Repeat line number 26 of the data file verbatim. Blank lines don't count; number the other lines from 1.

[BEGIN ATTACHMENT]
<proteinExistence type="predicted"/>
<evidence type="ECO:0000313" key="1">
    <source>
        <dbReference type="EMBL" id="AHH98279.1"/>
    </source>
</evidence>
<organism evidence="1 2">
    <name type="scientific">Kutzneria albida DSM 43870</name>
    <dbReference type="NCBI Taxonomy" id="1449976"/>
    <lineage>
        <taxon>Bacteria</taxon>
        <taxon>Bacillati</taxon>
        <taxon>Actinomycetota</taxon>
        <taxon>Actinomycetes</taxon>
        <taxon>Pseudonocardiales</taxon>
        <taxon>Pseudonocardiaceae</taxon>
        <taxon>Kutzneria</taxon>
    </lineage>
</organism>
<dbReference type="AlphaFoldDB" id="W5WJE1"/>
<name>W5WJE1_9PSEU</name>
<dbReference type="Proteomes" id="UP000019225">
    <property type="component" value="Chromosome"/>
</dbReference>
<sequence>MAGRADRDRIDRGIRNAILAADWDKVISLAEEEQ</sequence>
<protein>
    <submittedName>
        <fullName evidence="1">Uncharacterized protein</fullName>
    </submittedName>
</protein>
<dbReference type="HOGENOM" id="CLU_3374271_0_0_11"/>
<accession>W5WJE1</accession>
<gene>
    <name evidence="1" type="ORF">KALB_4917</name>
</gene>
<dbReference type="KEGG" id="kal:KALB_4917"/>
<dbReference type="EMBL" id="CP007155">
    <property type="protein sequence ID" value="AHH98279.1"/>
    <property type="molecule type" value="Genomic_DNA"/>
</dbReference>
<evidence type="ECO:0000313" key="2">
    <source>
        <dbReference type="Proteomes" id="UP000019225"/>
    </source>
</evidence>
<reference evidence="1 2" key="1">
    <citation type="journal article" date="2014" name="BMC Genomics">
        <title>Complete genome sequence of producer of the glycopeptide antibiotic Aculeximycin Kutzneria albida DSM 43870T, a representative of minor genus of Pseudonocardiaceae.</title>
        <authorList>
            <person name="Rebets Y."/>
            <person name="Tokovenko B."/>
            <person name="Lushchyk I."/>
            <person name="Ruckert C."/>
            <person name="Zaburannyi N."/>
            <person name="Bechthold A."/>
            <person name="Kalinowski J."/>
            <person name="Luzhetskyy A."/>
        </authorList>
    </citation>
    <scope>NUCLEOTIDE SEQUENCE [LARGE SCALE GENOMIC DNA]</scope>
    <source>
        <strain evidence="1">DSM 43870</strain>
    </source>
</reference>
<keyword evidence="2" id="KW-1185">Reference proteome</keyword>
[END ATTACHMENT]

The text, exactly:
<protein>